1. Cost savings
Convergence helps organizations lower operating costs by optimizing resource utilization, energy, cooling and device management. There are fewer systems to procure and maintain by sharing infrastructure, and legacy infrastructure is replaced by more efficient systems. It can also lead to data center and real estate savings as single-function devices can be consolidated into integrated systems and free up valuable space.
2. Better performance
Combining IT and OT data means organizations can generate more accurate and meaningful KPIs. KPIs help drive efficiencies and higher performance across the organization, helping both teams pursue and achieve common goals. It increases visibility into both areas companywide, giving the rest of the organization a view into how technology helps achieve common objectives.
3. Improved flexibility
Access to real-time data and KPIs empowers organizations to react more quickly to market changes. They can change production timelines based on outside factors efficiently while still meeting business objectives. Convergence optimizes workflows and eliminates redundant ones, enabling the organization to operate more efficiently.
4. Increase operational standards
Some organizations use the IT/OT convergence project to bring longstanding IT best practices to their operational systems. For example, incorporating a patch management program to OT devices to ensure that they're operating with the latest firmware. Existing IT monitoring technologies can be extended to OT systems and devices, enabling real-time monitoring and centralized asset tracking. Multiple functions can be consolidated into one monitoring system or console for faster user experiences to streamline predictive maintenance tasks.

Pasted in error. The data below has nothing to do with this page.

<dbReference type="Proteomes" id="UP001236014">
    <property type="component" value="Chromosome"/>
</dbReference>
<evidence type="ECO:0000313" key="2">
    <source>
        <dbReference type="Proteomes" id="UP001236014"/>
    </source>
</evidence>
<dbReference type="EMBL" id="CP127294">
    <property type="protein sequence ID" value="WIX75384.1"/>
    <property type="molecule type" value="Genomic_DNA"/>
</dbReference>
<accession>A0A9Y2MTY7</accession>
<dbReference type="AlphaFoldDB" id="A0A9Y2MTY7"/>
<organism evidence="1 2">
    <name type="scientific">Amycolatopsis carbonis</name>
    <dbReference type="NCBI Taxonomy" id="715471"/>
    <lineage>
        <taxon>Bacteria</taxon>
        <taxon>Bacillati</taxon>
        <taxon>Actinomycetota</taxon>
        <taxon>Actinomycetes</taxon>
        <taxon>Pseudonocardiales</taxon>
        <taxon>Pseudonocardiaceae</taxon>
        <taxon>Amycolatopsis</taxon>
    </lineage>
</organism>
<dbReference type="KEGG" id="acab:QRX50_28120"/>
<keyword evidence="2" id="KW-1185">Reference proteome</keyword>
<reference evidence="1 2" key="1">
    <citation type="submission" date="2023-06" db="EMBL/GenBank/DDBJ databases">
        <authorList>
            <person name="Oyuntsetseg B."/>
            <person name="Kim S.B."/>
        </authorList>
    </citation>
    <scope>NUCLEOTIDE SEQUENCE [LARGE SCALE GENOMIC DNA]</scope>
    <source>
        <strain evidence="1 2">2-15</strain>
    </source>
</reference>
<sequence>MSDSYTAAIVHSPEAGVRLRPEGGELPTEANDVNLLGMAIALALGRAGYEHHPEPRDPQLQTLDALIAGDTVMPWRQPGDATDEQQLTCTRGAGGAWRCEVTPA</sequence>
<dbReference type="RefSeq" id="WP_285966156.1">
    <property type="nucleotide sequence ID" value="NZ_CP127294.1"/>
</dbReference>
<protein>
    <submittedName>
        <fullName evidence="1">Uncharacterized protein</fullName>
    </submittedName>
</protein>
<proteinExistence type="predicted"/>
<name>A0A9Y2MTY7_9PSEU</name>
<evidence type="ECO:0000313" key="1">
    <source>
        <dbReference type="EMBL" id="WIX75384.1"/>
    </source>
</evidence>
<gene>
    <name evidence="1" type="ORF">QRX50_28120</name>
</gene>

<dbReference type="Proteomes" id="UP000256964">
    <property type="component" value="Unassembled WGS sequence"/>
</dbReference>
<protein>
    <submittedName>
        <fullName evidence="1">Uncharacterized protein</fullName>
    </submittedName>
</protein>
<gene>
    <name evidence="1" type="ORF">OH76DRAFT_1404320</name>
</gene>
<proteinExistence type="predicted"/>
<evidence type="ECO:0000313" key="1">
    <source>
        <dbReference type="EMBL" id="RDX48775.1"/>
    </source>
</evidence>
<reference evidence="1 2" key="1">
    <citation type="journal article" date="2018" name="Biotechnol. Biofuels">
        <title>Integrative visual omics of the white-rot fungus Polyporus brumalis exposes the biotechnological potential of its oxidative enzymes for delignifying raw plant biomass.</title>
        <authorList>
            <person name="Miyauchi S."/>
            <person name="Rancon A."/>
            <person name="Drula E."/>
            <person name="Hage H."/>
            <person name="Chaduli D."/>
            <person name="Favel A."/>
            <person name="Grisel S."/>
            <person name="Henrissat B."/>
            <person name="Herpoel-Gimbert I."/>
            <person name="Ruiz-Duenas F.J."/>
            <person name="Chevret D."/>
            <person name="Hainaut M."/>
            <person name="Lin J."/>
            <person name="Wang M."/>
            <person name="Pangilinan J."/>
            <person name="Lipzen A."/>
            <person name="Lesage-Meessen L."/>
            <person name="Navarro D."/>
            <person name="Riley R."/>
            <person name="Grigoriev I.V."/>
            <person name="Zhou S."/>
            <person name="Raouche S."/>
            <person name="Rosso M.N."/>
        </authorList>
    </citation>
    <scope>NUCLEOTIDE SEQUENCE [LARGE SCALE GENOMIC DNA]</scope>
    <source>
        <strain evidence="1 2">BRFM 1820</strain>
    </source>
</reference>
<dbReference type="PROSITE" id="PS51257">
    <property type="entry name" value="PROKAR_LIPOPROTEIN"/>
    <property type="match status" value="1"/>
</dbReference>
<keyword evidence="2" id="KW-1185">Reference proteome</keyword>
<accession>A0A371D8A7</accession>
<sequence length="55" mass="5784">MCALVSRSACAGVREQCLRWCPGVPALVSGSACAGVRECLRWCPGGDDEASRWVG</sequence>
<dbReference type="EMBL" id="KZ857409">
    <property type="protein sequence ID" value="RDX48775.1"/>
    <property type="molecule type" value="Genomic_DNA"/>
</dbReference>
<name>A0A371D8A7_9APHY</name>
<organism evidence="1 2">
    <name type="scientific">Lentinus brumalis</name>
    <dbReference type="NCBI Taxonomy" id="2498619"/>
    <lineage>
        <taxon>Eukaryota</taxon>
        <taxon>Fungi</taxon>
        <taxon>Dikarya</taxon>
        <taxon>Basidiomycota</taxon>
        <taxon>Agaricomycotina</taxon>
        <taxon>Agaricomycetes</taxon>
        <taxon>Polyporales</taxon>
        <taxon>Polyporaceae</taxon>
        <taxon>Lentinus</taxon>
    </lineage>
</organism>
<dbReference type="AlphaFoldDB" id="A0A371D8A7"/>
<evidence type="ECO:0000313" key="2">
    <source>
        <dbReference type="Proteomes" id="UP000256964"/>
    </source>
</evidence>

5. Enhanced security orchestration
Converged OT/IT systems can bridge the gap between cybersecurity and physical security for organizations with centralized monitoring systems and tools. That's because IT and OT systems have different security needs and capabilities that usually can't be met with one strategy or tool. IT/OT convergence projects increase OT security visibility across the organization and help IT teams incorporate existing systems into an overall cybersecurity strategy.